Since people sign up to receive emails, publishers can also assure advertising partners that they’ve earned their readers’ trust and their email campaigns are reaching only the most relevant, interested consumers.
As MarTech Series reported, the #1 reason subscribers open and read email newsletters is because they trust the publisher. Two-thirds of subscribers even say that trust is more important than the email content itself.
Email advertising examples
The road to successful email advertising is paved with successful campaigns that you can learn from. When building your email marketing campaigns and strategies, consider these standout email advertising examples from publishers and advertisers who’ve done it right.
Longform journalism curator, Longreads.com, sends weekly newsletters featuring its top five articles. Among this organic content is a call to action for donations and, you guessed it, an advertisement. This ad, sponsored by Winc, invites readers to receive 50% off their first order. It can also be considered a native ad, since it matches the surrounding email design, including the color palette and font.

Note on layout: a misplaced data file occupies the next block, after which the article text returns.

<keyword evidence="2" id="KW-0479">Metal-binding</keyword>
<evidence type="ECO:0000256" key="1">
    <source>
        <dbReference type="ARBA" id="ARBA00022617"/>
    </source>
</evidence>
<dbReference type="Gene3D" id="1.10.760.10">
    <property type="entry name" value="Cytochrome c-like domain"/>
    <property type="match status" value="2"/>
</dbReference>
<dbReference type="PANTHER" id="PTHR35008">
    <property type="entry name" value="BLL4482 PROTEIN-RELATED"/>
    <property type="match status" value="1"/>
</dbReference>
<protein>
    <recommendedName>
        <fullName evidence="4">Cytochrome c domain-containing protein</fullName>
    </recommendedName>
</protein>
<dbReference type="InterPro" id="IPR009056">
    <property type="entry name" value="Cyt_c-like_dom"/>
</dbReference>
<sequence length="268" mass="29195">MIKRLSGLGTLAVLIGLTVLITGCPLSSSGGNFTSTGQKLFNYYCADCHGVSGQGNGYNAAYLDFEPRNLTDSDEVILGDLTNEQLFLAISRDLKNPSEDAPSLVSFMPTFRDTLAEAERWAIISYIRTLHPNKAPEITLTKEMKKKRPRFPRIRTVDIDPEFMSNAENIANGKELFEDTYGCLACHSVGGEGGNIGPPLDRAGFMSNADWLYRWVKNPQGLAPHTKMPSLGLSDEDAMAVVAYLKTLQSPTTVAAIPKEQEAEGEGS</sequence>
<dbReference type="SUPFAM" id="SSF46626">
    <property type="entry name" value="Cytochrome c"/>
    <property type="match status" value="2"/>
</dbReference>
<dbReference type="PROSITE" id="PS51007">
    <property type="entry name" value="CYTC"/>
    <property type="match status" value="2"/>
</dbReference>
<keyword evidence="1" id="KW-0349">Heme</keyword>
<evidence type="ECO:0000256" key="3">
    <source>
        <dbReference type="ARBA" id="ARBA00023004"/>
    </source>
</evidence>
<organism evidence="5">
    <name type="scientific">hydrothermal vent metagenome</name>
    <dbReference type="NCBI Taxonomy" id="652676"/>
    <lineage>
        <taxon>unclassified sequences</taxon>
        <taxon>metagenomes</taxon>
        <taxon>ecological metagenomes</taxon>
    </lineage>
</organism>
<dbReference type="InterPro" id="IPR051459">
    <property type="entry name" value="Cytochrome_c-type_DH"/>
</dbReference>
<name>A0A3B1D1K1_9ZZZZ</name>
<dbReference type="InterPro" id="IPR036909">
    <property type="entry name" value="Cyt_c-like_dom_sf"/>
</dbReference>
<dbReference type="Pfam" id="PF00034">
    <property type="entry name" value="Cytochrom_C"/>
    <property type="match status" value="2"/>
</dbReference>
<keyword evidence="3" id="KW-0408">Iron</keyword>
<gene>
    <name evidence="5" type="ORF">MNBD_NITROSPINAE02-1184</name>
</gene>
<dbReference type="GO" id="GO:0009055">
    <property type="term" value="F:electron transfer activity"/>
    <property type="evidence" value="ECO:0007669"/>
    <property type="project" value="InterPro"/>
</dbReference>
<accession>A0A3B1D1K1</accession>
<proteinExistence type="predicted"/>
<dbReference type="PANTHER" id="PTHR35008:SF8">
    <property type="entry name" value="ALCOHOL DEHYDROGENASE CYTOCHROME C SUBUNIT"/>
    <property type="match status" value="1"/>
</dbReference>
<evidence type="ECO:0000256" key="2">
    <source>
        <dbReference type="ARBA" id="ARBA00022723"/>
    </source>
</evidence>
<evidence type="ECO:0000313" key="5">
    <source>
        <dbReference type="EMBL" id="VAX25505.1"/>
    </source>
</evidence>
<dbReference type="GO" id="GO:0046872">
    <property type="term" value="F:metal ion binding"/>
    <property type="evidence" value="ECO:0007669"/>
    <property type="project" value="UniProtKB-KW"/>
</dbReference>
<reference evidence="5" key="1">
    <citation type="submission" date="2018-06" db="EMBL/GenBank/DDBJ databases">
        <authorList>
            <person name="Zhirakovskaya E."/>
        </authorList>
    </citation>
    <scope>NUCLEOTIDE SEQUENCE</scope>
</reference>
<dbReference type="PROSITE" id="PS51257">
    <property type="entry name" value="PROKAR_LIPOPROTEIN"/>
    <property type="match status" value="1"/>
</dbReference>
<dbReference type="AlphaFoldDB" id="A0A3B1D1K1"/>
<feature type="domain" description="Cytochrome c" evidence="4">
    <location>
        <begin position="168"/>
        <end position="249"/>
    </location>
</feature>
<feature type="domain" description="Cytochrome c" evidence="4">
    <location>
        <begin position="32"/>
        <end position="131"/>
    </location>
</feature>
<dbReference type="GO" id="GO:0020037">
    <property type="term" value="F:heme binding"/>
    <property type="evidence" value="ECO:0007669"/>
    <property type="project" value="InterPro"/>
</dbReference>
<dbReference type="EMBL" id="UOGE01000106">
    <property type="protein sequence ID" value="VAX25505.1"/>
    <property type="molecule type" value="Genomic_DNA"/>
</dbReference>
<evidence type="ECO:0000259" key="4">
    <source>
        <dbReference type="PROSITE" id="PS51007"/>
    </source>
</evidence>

Home design publication, Houzz Magazine, also nails its native ads in email campaigns. Like Longreads, Houzz sends subscribers its most popular, trending stories each week. Nestled among those organic stories are sponsored stories from advertising partners. They look the same as the rest of the email marketing content, aside from an obligatory “Sponsored Story” disclaimer above the headline.
WordGenius, on the other hand, programmatically places banner ads in the top and middle of its email newsletters to reach target audiences with content that matches their behaviors and interests. So while the ads may not be related to the email newsletter itself (i.e. the word of the day), they are still related to the most important part of this equation: the consumer.